Piano legend Ludovico Einaudi has released a brand-new album of 12 tracks, which is now available on all major streaming platforms. The Italian recorded this new release at home on his own upright piano during the Covid-19 lockdown in Italy. Einaudi designed the artwork himself. During the lockdown, he was regularly hosting live online performances for his thousands of fans, and it was the experience of these self-broadcasts that inspired him to create this album.
READ THE FULL Pianist ARTICLE
Singer and comedienne, Liza Pulman has teamed up with the legendary million-selling German artist, Max Raabe to duet on his song, Willst Du Bei Mir Bleiben (Will You Stay Beside Me).
The song, taken from his 2018 award-winning album Der Perfekte Moment, has been re-interpreted into an intimate and achingly beautiful duet; with two unique voices that marry together in perfect harmony. With shades of the smoky Parisienne feel of a Jacques Loussier arrangement.
The track also features both the internationally acclaimed classical pianist Simon Lepper and the highly sought-after jazz drummer, Ian Thomas and was produced at Real World Studios by the veteran producer Chris Porter. It is a song that will stay with you from the very first moment you hear it.
READ THE FULL BroadwayWorld ARTICLE & WATCH THE VIDEO
Cinematic legend John Williams made his historic debut with the Vienna Philharmonic earlier this year, conducting the orchestra in his most iconic scores in the world-famous Golden Hall of Vienna's Musikverein. Joining him on stage was virtuoso Anne-Sophie Mutter, who played some of the violin arrangements he had written specially for her, including the magical ‘Hedwig's Theme'.
We also heard a spectacular rendition by the Vienna Phil of ‘Flight to Neverland' from Hook (watch here) and the formidable ‘Imperial March' (watch here ). Williams described leading one of the world's finest orchestras as "one of the greatest honours of my life", adding: "I treasure this moment." The magnificent show will be streamed online, thanks to DG Stage.
Here's how to watch John Williams and violinist Anne-Sophie Mutter's full concert of film favourites with the Vienna Philharmonic at the world-famous Golden Hall of Vienna's Musikverein tonight at 7pm BST (8pm CEST) here.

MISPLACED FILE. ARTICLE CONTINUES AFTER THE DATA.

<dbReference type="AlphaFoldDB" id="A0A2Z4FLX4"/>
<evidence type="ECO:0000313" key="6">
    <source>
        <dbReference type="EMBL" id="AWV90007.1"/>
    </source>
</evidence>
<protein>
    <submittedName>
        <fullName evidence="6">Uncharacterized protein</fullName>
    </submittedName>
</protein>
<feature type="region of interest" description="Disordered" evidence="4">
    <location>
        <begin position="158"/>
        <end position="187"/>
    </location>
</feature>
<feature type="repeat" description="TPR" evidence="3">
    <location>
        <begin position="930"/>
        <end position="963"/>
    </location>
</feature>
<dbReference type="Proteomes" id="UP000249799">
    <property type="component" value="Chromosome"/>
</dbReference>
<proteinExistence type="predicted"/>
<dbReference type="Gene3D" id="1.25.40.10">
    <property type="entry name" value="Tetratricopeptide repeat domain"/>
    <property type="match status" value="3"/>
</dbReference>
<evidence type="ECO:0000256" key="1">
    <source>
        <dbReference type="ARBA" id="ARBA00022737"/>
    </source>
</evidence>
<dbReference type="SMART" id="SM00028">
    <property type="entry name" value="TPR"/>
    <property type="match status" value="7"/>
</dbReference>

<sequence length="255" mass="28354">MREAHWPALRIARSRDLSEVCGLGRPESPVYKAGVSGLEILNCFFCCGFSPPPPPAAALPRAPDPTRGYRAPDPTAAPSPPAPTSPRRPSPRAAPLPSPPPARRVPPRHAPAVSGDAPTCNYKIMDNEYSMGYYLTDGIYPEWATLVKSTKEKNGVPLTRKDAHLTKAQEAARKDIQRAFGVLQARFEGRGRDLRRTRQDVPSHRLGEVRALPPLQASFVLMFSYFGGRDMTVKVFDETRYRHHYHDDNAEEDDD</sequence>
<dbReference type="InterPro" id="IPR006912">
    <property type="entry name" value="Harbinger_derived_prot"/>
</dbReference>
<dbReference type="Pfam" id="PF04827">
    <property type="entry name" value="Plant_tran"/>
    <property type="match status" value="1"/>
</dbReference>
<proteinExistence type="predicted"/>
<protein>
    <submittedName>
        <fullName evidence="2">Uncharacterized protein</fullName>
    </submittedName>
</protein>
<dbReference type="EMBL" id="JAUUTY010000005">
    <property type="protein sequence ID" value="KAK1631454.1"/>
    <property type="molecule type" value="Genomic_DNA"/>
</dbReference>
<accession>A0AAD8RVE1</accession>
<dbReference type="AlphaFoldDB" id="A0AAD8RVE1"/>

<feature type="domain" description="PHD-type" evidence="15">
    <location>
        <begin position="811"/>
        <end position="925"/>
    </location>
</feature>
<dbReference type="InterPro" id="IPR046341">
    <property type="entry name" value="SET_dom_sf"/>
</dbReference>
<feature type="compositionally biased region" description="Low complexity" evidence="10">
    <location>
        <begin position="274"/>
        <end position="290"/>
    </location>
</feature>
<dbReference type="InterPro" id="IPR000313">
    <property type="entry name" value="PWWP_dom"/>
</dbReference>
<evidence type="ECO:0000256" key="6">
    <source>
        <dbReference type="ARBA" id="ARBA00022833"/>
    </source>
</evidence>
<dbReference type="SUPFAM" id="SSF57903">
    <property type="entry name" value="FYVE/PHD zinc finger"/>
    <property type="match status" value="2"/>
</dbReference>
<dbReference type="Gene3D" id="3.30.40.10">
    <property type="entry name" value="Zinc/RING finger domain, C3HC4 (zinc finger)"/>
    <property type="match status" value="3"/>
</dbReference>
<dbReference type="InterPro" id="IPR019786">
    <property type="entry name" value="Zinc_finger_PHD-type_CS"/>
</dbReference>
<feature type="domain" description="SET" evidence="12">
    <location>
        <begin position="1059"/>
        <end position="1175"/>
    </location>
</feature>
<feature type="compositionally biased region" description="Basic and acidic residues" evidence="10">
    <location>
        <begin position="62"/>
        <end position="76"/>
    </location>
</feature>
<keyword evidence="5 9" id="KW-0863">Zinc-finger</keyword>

Classical radio is preserved in America on a small island in public broadcasting. So stations dedicated to classical have the responsibility, if not the mission, to continually refine and improve their music service. Success is in the details, and some straightforward tweaks might make your sound more appealing. It is not easy stepping back from your enterprise to apply original ideas or reconsider old ones. Enter a fresh set of ears.
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Aryeh Nussbaum Cohen, at 25, has already made a strong impression in the world of Baroque opera and beyond, with his powerful yet supple voice. The American countertenor, who has made several recordings (including contemporary music, such as by Kenneth Fuchs), specializes in 18th-century music when the male singer known as the Castrato reigned supreme. Nowadays a specially-developed voice technique, countertenors are prominent parts of productions such as in Handel's Saul, recorded recently by Philharmonia Baroque Orchestra under Nicholas McGegan. Mr. Cohen shares some great stories about his experiences singing onstage, the history of countertenors, and his almost-Portland debut in "Bazajet" before the pandemic brought that opportunity to a standstill.
All Classical Portland Host John Pitman shares his interview, along with selections featuring this prominent young singer. LISTEN
Acclaimed singer, songwriter and musician Mary Chapin Carpenter's new single, "Secret Keepers," is debuting today. The song is the latest unveiled from Carpenter's anticipated new album, The Dirt And The Stars, which will be released August 7 on Lambent Light Records via Thirty Tigers.
Of the single, Carpenter shares, "‘Secret Keepers' is about holding onto things that feel too dangerous to let go of, too perilous to share, too complex to shine a light upon. The deeper you think you've buried something, the more power it seems to have over your life. The scars may be invisible but that doesn't mean the pain that caused them has disappeared. It's a constant reminder to be kind out in the world, because you never really know what someone is carrying around…"
Produced by Ethan Johns (Ray LaMontagne, Paul McCartney, Kings of Leon) and recorded entirely live at Peter Gabriel's Real World Studios in Bath, in southwest England, the album finds the 5-time GRAMMY Award-winning singer-songwriter pondering life's intimate, personal moments and exploring its most universally challenging questions at an unprecedented time. Written at her rural Virginia farmhouse before stay-at-home orders became the "new normal," the songs celebrate invaluable experiences and irreplaceable wisdom, while also advocating exploration of the best in all of us. In advance of the release, the album's title track, "Between The Dirt And The Stars," premiered last month. Listen/share HERE.
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Canadian songwriter and children's entertainer Raffi is marking the 40th anniversary of his perennially popular "Baby Beluga" with a new version of the bouncy song about a little white whale. He has enlisted cellist Yo-Yo Ma to accompany him in a virtual performance. Pay special attention to the way Ma imitates whale song during the transition to Raffi's newly coined verse, written especially for adults - he calls them "beluga grads" - who remember the song from their youth.